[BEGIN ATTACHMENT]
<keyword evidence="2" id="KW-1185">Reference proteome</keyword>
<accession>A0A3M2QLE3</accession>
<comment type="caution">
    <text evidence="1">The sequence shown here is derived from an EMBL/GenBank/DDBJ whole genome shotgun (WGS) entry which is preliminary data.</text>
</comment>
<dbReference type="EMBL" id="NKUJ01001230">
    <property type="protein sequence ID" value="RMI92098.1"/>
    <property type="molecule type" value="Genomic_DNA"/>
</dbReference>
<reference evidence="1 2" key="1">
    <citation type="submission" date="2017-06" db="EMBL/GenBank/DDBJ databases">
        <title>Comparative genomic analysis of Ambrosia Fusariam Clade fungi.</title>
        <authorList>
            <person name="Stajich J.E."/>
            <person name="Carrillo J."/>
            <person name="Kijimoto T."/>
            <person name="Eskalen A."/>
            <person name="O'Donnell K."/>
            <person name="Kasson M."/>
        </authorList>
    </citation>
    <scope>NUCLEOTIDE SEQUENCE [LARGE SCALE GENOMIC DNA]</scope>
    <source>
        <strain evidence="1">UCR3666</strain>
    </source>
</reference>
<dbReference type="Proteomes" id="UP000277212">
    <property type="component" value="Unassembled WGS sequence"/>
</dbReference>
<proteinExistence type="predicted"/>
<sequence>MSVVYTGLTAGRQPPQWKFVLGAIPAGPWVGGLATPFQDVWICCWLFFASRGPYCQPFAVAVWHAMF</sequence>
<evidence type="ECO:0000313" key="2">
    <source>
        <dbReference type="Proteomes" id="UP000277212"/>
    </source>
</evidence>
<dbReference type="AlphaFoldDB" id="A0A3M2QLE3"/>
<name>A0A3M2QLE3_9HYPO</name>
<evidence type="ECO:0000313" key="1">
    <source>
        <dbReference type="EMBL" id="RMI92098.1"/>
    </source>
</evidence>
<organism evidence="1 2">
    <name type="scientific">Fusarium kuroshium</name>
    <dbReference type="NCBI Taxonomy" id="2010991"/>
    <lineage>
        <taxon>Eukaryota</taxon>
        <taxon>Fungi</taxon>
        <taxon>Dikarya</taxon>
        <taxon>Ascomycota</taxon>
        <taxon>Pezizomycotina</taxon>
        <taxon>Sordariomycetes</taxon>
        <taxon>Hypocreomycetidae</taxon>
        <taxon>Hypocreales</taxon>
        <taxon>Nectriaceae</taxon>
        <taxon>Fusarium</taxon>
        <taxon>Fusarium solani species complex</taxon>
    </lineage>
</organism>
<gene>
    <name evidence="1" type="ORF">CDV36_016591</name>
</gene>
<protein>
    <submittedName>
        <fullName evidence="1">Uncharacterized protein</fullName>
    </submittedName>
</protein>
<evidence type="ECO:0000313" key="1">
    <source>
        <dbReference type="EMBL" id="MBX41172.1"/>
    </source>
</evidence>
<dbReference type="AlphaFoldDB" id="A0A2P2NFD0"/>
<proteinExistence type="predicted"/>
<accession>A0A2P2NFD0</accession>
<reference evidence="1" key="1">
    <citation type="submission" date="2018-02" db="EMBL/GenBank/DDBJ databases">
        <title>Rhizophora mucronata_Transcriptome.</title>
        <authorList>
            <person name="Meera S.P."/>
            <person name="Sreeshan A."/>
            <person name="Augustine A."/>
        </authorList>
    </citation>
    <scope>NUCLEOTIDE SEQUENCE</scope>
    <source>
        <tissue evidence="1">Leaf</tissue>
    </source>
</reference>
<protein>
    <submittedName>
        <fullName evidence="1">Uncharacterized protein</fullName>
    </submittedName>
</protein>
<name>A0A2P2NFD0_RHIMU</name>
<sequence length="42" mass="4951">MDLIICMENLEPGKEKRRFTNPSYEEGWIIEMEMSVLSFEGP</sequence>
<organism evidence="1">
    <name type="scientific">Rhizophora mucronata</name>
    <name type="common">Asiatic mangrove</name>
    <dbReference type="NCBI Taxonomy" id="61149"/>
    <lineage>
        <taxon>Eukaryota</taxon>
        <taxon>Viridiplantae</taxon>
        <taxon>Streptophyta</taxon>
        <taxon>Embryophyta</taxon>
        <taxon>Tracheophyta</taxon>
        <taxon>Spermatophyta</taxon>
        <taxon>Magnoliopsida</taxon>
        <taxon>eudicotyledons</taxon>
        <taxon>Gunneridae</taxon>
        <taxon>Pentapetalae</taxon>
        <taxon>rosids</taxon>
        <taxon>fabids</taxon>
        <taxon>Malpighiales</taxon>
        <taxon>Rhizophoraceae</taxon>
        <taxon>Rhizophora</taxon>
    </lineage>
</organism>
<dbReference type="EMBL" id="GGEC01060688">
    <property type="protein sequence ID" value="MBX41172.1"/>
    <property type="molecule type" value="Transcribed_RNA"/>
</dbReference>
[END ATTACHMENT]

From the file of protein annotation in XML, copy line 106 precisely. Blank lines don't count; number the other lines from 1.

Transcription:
        <taxon>Embryophyta</taxon>